[Update 1: An earlier version of this article stated the rate was raised from 0.25% to 0.75%. The rates raised 25 basis points, to range from 0.5% to 0.75%]
The Federal Open Market Committee announced in its highly anticipated December meeting that it is finally raising the federal funds rate for the first time since exactly a year ago.
In a statement released Wednesday by the Federal Reserve, the FOMC voted unanimously to raise the target range for the federal funds rate from 0.5% to 0.75%, effective Dec. 15, 2016.
The Fed stated that this move to raise interest rates supports further strengthening of labor market conditions and a return to 2% inflation.
“Information received since the Federal Open Market Committee met in November indicates that the labor market has continued to strengthen and that economic activity has been expanding at a moderate pace since mid-year,” the statement said.
“Job gains have been solid in recent months and the unemployment rate has declined. Household spending has been rising moderately but business fixed investment has remained soft,” it continued. “Inflation has increased since earlier this year but is still below the Committee’s 2% longer-run objective, partly reflecting earlier declines in energy prices and in prices of non-energy imports.”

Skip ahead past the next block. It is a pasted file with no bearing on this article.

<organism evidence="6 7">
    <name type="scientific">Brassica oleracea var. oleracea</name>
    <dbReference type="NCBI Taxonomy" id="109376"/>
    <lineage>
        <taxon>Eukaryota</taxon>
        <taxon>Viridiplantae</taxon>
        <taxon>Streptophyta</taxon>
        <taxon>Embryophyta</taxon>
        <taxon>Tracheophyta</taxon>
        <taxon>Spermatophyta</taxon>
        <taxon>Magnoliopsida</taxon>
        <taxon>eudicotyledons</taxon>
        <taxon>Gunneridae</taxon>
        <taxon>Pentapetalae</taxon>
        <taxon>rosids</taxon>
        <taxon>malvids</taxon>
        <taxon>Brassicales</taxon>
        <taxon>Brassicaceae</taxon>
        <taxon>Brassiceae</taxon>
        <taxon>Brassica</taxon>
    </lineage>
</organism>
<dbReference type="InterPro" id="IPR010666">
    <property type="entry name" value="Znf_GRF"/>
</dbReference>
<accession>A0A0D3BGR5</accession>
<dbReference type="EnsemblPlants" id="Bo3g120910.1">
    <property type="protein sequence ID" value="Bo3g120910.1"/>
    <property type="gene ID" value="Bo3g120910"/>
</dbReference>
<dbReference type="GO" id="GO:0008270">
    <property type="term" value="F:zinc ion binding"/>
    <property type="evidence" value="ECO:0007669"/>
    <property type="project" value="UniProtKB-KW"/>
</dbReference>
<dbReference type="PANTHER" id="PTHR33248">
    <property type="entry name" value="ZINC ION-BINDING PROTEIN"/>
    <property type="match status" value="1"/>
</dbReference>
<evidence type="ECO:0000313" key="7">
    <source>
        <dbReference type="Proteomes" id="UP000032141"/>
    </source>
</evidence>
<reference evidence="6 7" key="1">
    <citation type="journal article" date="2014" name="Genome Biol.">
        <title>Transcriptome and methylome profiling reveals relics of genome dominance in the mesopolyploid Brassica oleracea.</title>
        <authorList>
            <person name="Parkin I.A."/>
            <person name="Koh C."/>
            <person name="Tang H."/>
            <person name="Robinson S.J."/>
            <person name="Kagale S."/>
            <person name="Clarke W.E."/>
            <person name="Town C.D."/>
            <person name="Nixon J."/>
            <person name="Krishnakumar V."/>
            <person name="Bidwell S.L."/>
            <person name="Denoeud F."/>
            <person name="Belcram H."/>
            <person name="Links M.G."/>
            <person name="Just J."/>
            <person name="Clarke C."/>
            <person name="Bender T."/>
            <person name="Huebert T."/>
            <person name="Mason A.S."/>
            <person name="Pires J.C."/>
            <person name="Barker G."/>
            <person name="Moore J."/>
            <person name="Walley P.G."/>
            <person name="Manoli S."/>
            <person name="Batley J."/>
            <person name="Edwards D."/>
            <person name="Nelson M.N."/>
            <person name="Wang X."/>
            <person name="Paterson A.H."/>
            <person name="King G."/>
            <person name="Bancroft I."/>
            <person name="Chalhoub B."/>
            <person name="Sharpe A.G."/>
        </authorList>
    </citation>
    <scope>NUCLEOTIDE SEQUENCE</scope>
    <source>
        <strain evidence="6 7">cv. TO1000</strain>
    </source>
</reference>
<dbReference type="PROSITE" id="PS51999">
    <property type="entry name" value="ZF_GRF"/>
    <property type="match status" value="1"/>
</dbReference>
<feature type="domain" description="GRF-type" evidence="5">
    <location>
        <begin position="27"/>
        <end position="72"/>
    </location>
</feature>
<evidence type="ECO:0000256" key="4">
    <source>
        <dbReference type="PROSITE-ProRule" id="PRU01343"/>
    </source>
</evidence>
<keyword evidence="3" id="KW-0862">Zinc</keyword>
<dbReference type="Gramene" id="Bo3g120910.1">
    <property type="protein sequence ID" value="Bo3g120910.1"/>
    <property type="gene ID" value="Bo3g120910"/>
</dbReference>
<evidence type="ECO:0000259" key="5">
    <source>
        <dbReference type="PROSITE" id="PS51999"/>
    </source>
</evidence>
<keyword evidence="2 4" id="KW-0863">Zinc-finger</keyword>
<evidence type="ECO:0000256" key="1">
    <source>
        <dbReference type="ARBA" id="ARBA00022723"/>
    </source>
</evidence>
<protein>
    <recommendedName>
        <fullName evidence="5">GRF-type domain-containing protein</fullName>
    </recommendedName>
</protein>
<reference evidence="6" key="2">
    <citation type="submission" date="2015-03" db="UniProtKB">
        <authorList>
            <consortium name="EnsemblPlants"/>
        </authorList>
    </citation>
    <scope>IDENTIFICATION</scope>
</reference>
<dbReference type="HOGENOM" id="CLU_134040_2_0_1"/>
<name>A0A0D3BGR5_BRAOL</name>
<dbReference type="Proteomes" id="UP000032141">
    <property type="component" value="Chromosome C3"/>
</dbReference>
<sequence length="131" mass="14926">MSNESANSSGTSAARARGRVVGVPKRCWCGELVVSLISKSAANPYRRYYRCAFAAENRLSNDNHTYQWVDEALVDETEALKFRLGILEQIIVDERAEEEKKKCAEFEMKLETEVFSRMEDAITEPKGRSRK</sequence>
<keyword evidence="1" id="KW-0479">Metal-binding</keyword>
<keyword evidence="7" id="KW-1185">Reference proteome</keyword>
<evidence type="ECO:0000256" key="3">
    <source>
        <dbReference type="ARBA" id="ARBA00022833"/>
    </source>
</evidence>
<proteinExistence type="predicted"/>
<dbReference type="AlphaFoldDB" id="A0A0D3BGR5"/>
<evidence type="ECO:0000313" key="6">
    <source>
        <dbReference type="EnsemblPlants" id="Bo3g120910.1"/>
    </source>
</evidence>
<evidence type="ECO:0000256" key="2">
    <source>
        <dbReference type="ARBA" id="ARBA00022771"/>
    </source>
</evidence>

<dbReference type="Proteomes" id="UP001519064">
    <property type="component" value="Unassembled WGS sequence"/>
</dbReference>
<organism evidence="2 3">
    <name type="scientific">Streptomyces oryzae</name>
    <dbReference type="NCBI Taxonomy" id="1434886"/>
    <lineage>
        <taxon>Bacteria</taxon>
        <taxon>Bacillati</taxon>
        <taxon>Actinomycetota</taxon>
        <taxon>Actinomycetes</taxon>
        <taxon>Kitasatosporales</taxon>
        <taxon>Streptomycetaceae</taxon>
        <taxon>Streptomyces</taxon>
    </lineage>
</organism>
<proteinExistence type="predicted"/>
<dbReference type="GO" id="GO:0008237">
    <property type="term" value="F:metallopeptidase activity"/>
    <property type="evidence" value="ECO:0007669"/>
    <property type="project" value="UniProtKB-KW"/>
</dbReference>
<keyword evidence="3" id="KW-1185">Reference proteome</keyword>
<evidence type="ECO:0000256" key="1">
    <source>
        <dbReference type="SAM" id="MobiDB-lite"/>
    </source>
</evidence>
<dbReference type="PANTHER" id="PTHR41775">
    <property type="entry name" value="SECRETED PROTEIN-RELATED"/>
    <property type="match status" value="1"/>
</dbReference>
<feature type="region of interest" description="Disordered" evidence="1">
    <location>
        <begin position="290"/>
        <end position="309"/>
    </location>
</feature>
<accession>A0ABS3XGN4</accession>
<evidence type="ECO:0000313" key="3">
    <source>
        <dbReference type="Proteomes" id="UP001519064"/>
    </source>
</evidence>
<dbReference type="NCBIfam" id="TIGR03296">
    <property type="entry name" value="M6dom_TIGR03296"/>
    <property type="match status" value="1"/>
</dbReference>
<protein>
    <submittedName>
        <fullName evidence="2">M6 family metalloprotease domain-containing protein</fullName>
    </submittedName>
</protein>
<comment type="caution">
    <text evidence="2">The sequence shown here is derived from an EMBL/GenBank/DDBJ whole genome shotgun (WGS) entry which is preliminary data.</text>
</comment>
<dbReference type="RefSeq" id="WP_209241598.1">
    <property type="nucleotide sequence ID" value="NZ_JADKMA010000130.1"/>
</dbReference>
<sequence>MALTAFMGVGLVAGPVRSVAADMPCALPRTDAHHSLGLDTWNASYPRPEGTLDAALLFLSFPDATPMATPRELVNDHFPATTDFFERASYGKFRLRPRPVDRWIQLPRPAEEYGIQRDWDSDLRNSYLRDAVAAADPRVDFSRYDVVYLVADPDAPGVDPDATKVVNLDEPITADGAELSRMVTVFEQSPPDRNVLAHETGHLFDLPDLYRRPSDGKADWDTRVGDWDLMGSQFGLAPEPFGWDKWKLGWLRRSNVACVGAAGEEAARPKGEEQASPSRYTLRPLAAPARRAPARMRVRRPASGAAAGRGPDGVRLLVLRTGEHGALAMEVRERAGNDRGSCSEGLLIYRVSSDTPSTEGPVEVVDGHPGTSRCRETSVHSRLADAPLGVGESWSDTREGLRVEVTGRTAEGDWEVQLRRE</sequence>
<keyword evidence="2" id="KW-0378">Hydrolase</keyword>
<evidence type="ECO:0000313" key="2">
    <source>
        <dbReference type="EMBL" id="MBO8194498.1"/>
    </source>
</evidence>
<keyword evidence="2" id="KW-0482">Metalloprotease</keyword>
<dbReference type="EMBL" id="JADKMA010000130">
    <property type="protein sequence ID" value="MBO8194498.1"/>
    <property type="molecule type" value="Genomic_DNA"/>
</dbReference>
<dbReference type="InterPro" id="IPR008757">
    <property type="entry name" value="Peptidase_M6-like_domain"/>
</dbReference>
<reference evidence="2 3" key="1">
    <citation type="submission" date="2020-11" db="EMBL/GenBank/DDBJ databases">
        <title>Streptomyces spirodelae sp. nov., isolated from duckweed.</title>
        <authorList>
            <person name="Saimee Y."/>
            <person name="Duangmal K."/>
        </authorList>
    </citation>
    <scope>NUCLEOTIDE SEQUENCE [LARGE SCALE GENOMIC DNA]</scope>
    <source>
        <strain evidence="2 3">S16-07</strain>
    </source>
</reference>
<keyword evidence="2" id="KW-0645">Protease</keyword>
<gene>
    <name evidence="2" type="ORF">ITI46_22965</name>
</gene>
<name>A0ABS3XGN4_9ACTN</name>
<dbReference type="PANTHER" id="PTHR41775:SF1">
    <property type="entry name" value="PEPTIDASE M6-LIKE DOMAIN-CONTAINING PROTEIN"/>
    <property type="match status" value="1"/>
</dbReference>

When the Fed raised the federal funds rate last December it announced it would gradually raise the federal funds rate to a range of 0.25% to 0.50%. The rise last year marked the first increase since June 2006.
This increase doesn’t come as a surprise though, with odds from several sources saying there’s 100% chance that the Fed would increase rates. The minutes from the November meeting certainly seemed to point in that direction.